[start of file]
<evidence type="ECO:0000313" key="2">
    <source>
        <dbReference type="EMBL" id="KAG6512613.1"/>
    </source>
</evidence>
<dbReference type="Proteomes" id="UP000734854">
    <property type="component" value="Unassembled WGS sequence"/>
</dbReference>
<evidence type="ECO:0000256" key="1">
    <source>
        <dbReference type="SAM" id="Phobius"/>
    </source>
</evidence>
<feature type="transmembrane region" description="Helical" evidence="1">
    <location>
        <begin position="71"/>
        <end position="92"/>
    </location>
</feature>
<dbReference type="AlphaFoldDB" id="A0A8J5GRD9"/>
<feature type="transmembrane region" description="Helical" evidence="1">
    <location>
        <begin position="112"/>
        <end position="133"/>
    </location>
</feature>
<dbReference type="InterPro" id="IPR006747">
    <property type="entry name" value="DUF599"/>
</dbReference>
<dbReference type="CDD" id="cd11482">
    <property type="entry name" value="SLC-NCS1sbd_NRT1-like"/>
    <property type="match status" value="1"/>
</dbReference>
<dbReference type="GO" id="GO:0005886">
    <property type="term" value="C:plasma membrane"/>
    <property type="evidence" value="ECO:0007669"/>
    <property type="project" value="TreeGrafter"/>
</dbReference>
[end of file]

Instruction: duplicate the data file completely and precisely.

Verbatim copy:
<evidence type="ECO:0000313" key="2">
    <source>
        <dbReference type="EMBL" id="KAG6512613.1"/>
    </source>
</evidence>
<dbReference type="Proteomes" id="UP000734854">
    <property type="component" value="Unassembled WGS sequence"/>
</dbReference>
<evidence type="ECO:0000256" key="1">
    <source>
        <dbReference type="SAM" id="Phobius"/>
    </source>
</evidence>
<feature type="transmembrane region" description="Helical" evidence="1">
    <location>
        <begin position="71"/>
        <end position="92"/>
    </location>
</feature>
<dbReference type="AlphaFoldDB" id="A0A8J5GRD9"/>
<feature type="transmembrane region" description="Helical" evidence="1">
    <location>
        <begin position="112"/>
        <end position="133"/>
    </location>
</feature>
<dbReference type="InterPro" id="IPR006747">
    <property type="entry name" value="DUF599"/>
</dbReference>
<dbReference type="CDD" id="cd11482">
    <property type="entry name" value="SLC-NCS1sbd_NRT1-like"/>
    <property type="match status" value="1"/>
</dbReference>
<dbReference type="GO" id="GO:0005886">
    <property type="term" value="C:plasma membrane"/>
    <property type="evidence" value="ECO:0007669"/>
    <property type="project" value="TreeGrafter"/>
</dbReference>